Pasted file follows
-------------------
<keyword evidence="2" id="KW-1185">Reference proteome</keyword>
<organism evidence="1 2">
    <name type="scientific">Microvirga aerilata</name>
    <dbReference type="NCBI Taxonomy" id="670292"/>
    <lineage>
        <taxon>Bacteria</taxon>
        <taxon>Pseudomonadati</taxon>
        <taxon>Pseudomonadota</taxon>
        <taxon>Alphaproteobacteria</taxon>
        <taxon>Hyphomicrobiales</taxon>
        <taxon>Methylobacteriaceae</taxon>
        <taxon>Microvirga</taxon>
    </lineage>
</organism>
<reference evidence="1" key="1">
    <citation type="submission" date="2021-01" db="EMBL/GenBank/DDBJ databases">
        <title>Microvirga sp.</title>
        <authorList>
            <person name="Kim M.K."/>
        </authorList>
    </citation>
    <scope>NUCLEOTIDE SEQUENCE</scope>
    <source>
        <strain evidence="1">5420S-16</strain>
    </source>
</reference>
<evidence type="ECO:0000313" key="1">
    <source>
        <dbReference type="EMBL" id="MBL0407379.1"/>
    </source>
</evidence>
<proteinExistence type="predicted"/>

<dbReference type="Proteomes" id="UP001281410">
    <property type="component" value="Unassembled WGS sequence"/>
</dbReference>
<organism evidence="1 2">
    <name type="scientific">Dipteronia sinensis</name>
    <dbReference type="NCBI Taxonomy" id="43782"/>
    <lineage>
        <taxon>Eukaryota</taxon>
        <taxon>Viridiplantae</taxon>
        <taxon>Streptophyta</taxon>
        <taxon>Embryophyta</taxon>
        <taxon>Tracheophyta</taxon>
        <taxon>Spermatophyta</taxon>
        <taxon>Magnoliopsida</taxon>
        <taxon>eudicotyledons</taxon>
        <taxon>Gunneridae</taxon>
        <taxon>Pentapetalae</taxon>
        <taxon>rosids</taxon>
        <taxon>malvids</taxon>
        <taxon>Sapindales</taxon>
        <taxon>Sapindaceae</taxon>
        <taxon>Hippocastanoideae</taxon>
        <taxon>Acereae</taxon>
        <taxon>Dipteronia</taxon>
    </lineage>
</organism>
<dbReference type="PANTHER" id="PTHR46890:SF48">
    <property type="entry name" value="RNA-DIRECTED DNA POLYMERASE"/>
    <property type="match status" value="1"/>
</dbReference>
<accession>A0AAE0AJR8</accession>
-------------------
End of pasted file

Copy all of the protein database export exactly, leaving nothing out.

<keyword evidence="2" id="KW-1185">Reference proteome</keyword>
<organism evidence="1 2">
    <name type="scientific">Microvirga aerilata</name>
    <dbReference type="NCBI Taxonomy" id="670292"/>
    <lineage>
        <taxon>Bacteria</taxon>
        <taxon>Pseudomonadati</taxon>
        <taxon>Pseudomonadota</taxon>
        <taxon>Alphaproteobacteria</taxon>
        <taxon>Hyphomicrobiales</taxon>
        <taxon>Methylobacteriaceae</taxon>
        <taxon>Microvirga</taxon>
    </lineage>
</organism>
<reference evidence="1" key="1">
    <citation type="submission" date="2021-01" db="EMBL/GenBank/DDBJ databases">
        <title>Microvirga sp.</title>
        <authorList>
            <person name="Kim M.K."/>
        </authorList>
    </citation>
    <scope>NUCLEOTIDE SEQUENCE</scope>
    <source>
        <strain evidence="1">5420S-16</strain>
    </source>
</reference>
<evidence type="ECO:0000313" key="1">
    <source>
        <dbReference type="EMBL" id="MBL0407379.1"/>
    </source>
</evidence>
<proteinExistence type="predicted"/>

<dbReference type="Proteomes" id="UP001281410">
    <property type="component" value="Unassembled WGS sequence"/>
</dbReference>
<organism evidence="1 2">
    <name type="scientific">Dipteronia sinensis</name>
    <dbReference type="NCBI Taxonomy" id="43782"/>
    <lineage>
        <taxon>Eukaryota</taxon>
        <taxon>Viridiplantae</taxon>
        <taxon>Streptophyta</taxon>
        <taxon>Embryophyta</taxon>
        <taxon>Tracheophyta</taxon>
        <taxon>Spermatophyta</taxon>
        <taxon>Magnoliopsida</taxon>
        <taxon>eudicotyledons</taxon>
        <taxon>Gunneridae</taxon>
        <taxon>Pentapetalae</taxon>
        <taxon>rosids</taxon>
        <taxon>malvids</taxon>
        <taxon>Sapindales</taxon>
        <taxon>Sapindaceae</taxon>
        <taxon>Hippocastanoideae</taxon>
        <taxon>Acereae</taxon>
        <taxon>Dipteronia</taxon>
    </lineage>
</organism>
<dbReference type="PANTHER" id="PTHR46890:SF48">
    <property type="entry name" value="RNA-DIRECTED DNA POLYMERASE"/>
    <property type="match status" value="1"/>
</dbReference>
<accession>A0AAE0AJR8</accession>